Affordable homes to be focus of Hong Kong housing policy, Carrie Lam vows
City leader notes that increases in supply have not cooled market
The city leader said she was “very concerned” about home prices, which are still rising despite increased supply.
She said she would push ahead on election pledges to build houses exclusively for local first-time buyers; allow subsidised flat owners to rent out their properties without having to pay a premium; and study making subsidised flats cheaper by no longer using market rates as a price guide.
“As we can see, despite an increase in the supply of land and first-hand flats, property prices remain very high,” Lam said.
“So we need to use government policies to solve the social problem of [people finding it] difficult to buy homes for the first time.”
Lam said official forecasts suggested 98,000 private flats would come on the market over the next three to four years.
But recent increases in housing supply have not cooled the market, with the private property price index, which tracks overall price trends, increasing in each of the 15 months leading up to June.
Earlier this year Hong Kong ranked as the world’s least affordable city to buy a home for the seventh year running, according to the Demographia International Housing Affordability Survey. In the third quarter of last year, the city’s flats cost 18.1 times the gross annual median income. That figure was much higher than that of second-placed Sydney, whose ratio was 12.2.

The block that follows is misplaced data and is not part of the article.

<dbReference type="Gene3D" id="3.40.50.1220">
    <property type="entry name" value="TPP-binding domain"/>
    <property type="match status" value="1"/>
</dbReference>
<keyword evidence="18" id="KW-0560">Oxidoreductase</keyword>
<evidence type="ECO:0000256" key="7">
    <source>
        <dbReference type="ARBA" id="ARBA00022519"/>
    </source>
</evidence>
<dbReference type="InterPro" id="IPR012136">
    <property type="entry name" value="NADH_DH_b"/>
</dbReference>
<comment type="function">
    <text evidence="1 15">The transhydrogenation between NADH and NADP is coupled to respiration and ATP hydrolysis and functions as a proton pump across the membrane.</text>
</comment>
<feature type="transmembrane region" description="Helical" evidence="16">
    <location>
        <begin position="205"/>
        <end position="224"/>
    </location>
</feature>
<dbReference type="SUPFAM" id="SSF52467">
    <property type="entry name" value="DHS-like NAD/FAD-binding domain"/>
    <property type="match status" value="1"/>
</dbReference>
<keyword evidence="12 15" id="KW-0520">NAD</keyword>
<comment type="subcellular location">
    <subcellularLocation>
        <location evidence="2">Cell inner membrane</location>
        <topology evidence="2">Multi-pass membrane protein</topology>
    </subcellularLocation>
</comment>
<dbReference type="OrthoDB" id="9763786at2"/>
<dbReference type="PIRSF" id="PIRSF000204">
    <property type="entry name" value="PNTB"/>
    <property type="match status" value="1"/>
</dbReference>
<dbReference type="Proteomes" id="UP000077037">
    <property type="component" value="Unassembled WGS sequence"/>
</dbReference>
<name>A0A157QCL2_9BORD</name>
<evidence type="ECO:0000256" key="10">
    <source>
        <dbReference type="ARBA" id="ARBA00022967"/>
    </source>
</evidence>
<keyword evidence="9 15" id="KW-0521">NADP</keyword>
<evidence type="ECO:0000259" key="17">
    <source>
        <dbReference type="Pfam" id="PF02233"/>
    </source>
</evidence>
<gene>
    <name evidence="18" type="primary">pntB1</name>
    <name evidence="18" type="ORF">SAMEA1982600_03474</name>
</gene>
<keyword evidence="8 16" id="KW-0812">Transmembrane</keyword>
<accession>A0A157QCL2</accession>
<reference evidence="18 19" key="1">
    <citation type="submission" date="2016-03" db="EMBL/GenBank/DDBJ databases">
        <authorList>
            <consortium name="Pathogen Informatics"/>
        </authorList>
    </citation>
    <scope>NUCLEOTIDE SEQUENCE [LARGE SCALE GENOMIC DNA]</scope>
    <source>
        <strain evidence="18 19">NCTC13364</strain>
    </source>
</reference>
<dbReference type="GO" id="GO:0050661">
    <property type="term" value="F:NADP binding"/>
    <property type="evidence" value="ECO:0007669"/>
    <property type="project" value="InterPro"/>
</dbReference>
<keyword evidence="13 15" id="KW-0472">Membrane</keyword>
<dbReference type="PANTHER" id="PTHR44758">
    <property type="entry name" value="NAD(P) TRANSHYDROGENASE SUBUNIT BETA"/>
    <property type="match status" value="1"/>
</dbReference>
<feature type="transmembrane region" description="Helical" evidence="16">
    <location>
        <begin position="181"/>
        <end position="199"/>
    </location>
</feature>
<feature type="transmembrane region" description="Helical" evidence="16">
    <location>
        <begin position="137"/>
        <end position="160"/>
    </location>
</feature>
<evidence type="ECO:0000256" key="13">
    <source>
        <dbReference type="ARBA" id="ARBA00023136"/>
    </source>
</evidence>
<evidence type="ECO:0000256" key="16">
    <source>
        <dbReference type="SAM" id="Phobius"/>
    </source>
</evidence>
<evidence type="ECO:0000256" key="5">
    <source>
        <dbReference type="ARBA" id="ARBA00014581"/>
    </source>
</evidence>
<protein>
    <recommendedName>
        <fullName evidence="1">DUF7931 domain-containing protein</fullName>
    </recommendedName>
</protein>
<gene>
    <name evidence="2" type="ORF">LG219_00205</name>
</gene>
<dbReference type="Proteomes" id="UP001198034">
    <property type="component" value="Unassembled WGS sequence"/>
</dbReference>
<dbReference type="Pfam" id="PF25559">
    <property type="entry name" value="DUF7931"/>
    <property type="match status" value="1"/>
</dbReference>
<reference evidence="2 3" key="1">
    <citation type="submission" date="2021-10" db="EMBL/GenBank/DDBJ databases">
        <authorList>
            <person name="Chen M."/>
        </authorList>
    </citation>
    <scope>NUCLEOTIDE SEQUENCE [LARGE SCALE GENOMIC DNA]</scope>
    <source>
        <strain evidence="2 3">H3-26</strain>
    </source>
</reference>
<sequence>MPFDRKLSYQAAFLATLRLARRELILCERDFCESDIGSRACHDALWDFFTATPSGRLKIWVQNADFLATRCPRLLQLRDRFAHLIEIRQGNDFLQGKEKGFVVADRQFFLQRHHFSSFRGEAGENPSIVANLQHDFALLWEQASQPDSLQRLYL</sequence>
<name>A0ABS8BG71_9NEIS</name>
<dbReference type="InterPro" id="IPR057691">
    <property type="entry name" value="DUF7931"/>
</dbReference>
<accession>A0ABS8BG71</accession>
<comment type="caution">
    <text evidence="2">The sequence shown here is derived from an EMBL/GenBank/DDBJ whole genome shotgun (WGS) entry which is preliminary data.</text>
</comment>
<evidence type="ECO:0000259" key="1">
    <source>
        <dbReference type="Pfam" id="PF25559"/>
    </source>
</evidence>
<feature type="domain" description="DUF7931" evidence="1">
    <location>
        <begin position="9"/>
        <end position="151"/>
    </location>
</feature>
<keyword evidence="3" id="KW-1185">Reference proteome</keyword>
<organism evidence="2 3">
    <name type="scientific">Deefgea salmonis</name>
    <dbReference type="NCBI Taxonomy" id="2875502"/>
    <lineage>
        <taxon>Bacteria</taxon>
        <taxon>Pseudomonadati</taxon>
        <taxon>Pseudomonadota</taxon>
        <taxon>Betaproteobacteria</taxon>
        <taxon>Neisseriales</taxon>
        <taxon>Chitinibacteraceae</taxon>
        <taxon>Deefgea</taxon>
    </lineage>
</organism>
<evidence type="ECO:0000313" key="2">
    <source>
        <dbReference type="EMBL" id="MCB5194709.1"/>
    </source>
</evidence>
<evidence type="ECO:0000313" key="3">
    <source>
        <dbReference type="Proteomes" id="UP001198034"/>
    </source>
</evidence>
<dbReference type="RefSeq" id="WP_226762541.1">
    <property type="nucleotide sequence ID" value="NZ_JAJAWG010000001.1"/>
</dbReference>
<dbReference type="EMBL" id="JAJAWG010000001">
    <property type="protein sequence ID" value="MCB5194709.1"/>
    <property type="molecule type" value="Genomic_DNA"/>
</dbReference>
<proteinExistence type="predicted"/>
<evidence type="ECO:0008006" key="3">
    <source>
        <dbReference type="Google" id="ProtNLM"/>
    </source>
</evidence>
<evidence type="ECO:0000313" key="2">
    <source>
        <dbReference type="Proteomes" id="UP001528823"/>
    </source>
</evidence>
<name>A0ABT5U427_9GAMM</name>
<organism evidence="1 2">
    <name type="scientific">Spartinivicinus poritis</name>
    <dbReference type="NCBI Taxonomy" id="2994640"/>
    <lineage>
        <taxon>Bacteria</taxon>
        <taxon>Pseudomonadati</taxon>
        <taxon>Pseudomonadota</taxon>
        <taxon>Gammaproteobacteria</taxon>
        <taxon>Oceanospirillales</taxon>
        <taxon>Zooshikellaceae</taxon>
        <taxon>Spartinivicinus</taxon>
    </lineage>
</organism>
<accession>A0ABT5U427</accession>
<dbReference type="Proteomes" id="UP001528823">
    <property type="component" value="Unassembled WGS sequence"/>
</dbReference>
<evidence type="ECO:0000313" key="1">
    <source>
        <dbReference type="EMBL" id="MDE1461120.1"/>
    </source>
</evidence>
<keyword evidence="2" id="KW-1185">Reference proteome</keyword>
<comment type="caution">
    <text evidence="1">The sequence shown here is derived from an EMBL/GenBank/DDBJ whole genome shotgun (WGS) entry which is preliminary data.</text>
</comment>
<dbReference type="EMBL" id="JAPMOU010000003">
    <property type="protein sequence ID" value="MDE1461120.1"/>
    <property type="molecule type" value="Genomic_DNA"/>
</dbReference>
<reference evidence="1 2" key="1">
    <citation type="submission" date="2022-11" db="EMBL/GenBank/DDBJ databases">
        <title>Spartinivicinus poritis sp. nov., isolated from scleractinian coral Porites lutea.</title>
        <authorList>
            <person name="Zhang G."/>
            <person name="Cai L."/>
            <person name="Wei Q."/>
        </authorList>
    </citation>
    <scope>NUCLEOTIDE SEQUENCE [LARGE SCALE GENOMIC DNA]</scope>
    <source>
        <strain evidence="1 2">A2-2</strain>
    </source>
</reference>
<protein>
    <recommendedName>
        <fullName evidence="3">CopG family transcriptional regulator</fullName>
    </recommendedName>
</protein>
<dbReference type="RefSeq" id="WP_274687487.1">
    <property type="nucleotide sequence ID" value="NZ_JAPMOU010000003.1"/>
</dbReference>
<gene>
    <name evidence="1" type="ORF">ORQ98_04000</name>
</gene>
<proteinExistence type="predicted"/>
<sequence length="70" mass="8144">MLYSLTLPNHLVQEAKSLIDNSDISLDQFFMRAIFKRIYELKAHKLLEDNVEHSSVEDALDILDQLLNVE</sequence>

“The increase in salaries cannot catch up with the increase in property prices,” Lam said.
She noted that the average monthly mortgage payment for a 485 sq ft flat would take up 66 per cent of the median monthly private household income, according to figures from the first quarter of the year.
“I am very concerned about the phenomenon,” she said.
The chief executive added it was important to continue efforts to increase local land supply.
“As I have said before, maybe Hong Kong does not lack land, but a consensus on developing land,” she said.
She said the Development Bureau would form a working group this month composed of non-official professionals. The group would lead a “society-wide debate” over the city’s land resources, and she hoped it could decide within a year where Hong Kong should seek land for the future.
Secretary for Development Michael Wong Wai-lun said the group would first discuss different plans to increase land supply before consulting the public about the plans.
He said the group would be willing to discuss all suggestions, including controversial ones such as developing country parks and filling in Plover Cove Reservoir for development.
“At this stage, we welcome all suggestions, no matter how outlandish they are,” Wong said.
He added that the chief executive would appoint members of the group while the bureau would serve as the secretariat.